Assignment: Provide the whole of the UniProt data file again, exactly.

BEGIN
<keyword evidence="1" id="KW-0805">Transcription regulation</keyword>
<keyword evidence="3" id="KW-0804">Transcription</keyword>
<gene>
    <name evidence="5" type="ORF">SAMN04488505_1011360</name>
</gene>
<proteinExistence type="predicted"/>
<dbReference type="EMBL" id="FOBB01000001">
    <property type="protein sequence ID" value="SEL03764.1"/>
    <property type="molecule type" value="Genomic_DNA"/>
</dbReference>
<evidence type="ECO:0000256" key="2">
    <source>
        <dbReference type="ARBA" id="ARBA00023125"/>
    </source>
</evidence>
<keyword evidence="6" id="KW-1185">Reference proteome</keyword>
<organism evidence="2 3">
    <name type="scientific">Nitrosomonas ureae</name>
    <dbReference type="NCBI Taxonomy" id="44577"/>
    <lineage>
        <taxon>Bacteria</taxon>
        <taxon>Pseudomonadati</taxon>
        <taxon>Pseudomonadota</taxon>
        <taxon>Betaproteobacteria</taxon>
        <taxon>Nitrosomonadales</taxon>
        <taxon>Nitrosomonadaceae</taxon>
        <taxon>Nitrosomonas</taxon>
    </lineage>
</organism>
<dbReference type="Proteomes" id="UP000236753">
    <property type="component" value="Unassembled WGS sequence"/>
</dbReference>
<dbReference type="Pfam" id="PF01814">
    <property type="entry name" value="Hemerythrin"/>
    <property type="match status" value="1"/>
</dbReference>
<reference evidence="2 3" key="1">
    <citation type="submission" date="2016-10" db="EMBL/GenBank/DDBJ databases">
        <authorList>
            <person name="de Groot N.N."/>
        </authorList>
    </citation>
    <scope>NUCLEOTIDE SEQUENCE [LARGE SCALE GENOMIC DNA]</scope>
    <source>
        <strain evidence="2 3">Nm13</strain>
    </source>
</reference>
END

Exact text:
<keyword evidence="1" id="KW-0805">Transcription regulation</keyword>
<keyword evidence="3" id="KW-0804">Transcription</keyword>
<gene>
    <name evidence="5" type="ORF">SAMN04488505_1011360</name>
</gene>
<proteinExistence type="predicted"/>
<dbReference type="EMBL" id="FOBB01000001">
    <property type="protein sequence ID" value="SEL03764.1"/>
    <property type="molecule type" value="Genomic_DNA"/>
</dbReference>
<evidence type="ECO:0000256" key="2">
    <source>
        <dbReference type="ARBA" id="ARBA00023125"/>
    </source>
</evidence>
<keyword evidence="6" id="KW-1185">Reference proteome</keyword>
<organism evidence="2 3">
    <name type="scientific">Nitrosomonas ureae</name>
    <dbReference type="NCBI Taxonomy" id="44577"/>
    <lineage>
        <taxon>Bacteria</taxon>
        <taxon>Pseudomonadati</taxon>
        <taxon>Pseudomonadota</taxon>
        <taxon>Betaproteobacteria</taxon>
        <taxon>Nitrosomonadales</taxon>
        <taxon>Nitrosomonadaceae</taxon>
        <taxon>Nitrosomonas</taxon>
    </lineage>
</organism>
<dbReference type="Proteomes" id="UP000236753">
    <property type="component" value="Unassembled WGS sequence"/>
</dbReference>
<dbReference type="Pfam" id="PF01814">
    <property type="entry name" value="Hemerythrin"/>
    <property type="match status" value="1"/>
</dbReference>
<reference evidence="2 3" key="1">
    <citation type="submission" date="2016-10" db="EMBL/GenBank/DDBJ databases">
        <authorList>
            <person name="de Groot N.N."/>
        </authorList>
    </citation>
    <scope>NUCLEOTIDE SEQUENCE [LARGE SCALE GENOMIC DNA]</scope>
    <source>
        <strain evidence="2 3">Nm13</strain>
    </source>
</reference>